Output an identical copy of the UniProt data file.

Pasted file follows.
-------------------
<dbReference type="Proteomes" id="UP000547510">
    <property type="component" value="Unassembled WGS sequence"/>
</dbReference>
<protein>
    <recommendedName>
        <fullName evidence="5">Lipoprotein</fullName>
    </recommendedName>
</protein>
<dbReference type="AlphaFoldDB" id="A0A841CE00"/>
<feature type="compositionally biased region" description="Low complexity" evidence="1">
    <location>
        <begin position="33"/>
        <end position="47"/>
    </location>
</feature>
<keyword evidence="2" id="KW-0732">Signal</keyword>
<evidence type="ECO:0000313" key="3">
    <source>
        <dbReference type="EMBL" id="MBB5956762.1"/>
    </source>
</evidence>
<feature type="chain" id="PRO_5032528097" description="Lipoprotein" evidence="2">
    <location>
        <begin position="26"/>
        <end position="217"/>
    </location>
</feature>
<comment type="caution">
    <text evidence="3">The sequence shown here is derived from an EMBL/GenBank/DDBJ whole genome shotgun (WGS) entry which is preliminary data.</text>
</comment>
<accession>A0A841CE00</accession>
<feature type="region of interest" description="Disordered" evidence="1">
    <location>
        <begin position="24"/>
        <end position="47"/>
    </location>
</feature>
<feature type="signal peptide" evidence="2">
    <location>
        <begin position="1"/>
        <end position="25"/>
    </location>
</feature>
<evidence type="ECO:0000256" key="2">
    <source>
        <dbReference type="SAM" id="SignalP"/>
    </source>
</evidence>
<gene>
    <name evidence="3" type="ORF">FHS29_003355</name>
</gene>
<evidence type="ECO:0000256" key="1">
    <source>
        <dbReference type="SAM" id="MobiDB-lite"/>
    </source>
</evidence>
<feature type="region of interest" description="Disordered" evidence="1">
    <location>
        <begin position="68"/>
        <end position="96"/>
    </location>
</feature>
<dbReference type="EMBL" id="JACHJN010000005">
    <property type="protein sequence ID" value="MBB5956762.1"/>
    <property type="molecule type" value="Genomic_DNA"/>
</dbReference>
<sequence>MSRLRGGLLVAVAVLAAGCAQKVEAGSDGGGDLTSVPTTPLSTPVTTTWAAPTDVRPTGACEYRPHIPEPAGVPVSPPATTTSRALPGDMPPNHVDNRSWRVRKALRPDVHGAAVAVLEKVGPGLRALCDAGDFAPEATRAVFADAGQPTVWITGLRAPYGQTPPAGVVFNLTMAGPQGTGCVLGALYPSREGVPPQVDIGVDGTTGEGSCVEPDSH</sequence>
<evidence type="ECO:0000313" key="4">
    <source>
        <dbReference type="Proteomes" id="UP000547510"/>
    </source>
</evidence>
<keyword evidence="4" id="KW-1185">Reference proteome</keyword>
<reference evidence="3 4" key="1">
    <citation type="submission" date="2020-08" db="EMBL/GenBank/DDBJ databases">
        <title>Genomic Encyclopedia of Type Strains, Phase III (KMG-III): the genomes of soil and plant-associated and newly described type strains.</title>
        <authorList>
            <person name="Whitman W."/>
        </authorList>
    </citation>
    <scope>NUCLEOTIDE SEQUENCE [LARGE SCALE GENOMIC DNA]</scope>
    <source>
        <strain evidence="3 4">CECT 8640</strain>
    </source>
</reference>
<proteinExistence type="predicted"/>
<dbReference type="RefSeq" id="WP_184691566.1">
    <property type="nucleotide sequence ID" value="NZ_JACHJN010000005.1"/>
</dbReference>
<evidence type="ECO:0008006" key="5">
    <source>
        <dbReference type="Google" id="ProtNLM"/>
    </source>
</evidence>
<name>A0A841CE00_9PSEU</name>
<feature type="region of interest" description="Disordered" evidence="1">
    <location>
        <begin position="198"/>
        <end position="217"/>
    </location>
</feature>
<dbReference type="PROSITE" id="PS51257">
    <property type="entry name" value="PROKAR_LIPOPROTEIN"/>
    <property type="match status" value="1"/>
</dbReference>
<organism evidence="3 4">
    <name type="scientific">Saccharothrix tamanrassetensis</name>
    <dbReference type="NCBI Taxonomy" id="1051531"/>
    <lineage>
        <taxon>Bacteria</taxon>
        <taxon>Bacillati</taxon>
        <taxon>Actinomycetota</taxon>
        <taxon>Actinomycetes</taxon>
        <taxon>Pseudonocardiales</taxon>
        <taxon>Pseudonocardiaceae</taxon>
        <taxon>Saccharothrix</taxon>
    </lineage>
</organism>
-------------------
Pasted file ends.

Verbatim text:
<dbReference type="Proteomes" id="UP000547510">
    <property type="component" value="Unassembled WGS sequence"/>
</dbReference>
<protein>
    <recommendedName>
        <fullName evidence="5">Lipoprotein</fullName>
    </recommendedName>
</protein>
<dbReference type="AlphaFoldDB" id="A0A841CE00"/>
<feature type="compositionally biased region" description="Low complexity" evidence="1">
    <location>
        <begin position="33"/>
        <end position="47"/>
    </location>
</feature>
<keyword evidence="2" id="KW-0732">Signal</keyword>
<evidence type="ECO:0000313" key="3">
    <source>
        <dbReference type="EMBL" id="MBB5956762.1"/>
    </source>
</evidence>
<feature type="chain" id="PRO_5032528097" description="Lipoprotein" evidence="2">
    <location>
        <begin position="26"/>
        <end position="217"/>
    </location>
</feature>
<comment type="caution">
    <text evidence="3">The sequence shown here is derived from an EMBL/GenBank/DDBJ whole genome shotgun (WGS) entry which is preliminary data.</text>
</comment>
<accession>A0A841CE00</accession>
<feature type="region of interest" description="Disordered" evidence="1">
    <location>
        <begin position="24"/>
        <end position="47"/>
    </location>
</feature>
<feature type="signal peptide" evidence="2">
    <location>
        <begin position="1"/>
        <end position="25"/>
    </location>
</feature>
<evidence type="ECO:0000256" key="2">
    <source>
        <dbReference type="SAM" id="SignalP"/>
    </source>
</evidence>
<gene>
    <name evidence="3" type="ORF">FHS29_003355</name>
</gene>
<evidence type="ECO:0000256" key="1">
    <source>
        <dbReference type="SAM" id="MobiDB-lite"/>
    </source>
</evidence>
<feature type="region of interest" description="Disordered" evidence="1">
    <location>
        <begin position="68"/>
        <end position="96"/>
    </location>
</feature>
<dbReference type="EMBL" id="JACHJN010000005">
    <property type="protein sequence ID" value="MBB5956762.1"/>
    <property type="molecule type" value="Genomic_DNA"/>
</dbReference>
<sequence>MSRLRGGLLVAVAVLAAGCAQKVEAGSDGGGDLTSVPTTPLSTPVTTTWAAPTDVRPTGACEYRPHIPEPAGVPVSPPATTTSRALPGDMPPNHVDNRSWRVRKALRPDVHGAAVAVLEKVGPGLRALCDAGDFAPEATRAVFADAGQPTVWITGLRAPYGQTPPAGVVFNLTMAGPQGTGCVLGALYPSREGVPPQVDIGVDGTTGEGSCVEPDSH</sequence>
<evidence type="ECO:0000313" key="4">
    <source>
        <dbReference type="Proteomes" id="UP000547510"/>
    </source>
</evidence>
<keyword evidence="4" id="KW-1185">Reference proteome</keyword>
<reference evidence="3 4" key="1">
    <citation type="submission" date="2020-08" db="EMBL/GenBank/DDBJ databases">
        <title>Genomic Encyclopedia of Type Strains, Phase III (KMG-III): the genomes of soil and plant-associated and newly described type strains.</title>
        <authorList>
            <person name="Whitman W."/>
        </authorList>
    </citation>
    <scope>NUCLEOTIDE SEQUENCE [LARGE SCALE GENOMIC DNA]</scope>
    <source>
        <strain evidence="3 4">CECT 8640</strain>
    </source>
</reference>
<proteinExistence type="predicted"/>
<dbReference type="RefSeq" id="WP_184691566.1">
    <property type="nucleotide sequence ID" value="NZ_JACHJN010000005.1"/>
</dbReference>
<evidence type="ECO:0008006" key="5">
    <source>
        <dbReference type="Google" id="ProtNLM"/>
    </source>
</evidence>
<name>A0A841CE00_9PSEU</name>
<feature type="region of interest" description="Disordered" evidence="1">
    <location>
        <begin position="198"/>
        <end position="217"/>
    </location>
</feature>
<dbReference type="PROSITE" id="PS51257">
    <property type="entry name" value="PROKAR_LIPOPROTEIN"/>
    <property type="match status" value="1"/>
</dbReference>
<organism evidence="3 4">
    <name type="scientific">Saccharothrix tamanrassetensis</name>
    <dbReference type="NCBI Taxonomy" id="1051531"/>
    <lineage>
        <taxon>Bacteria</taxon>
        <taxon>Bacillati</taxon>
        <taxon>Actinomycetota</taxon>
        <taxon>Actinomycetes</taxon>
        <taxon>Pseudonocardiales</taxon>
        <taxon>Pseudonocardiaceae</taxon>
        <taxon>Saccharothrix</taxon>
    </lineage>
</organism>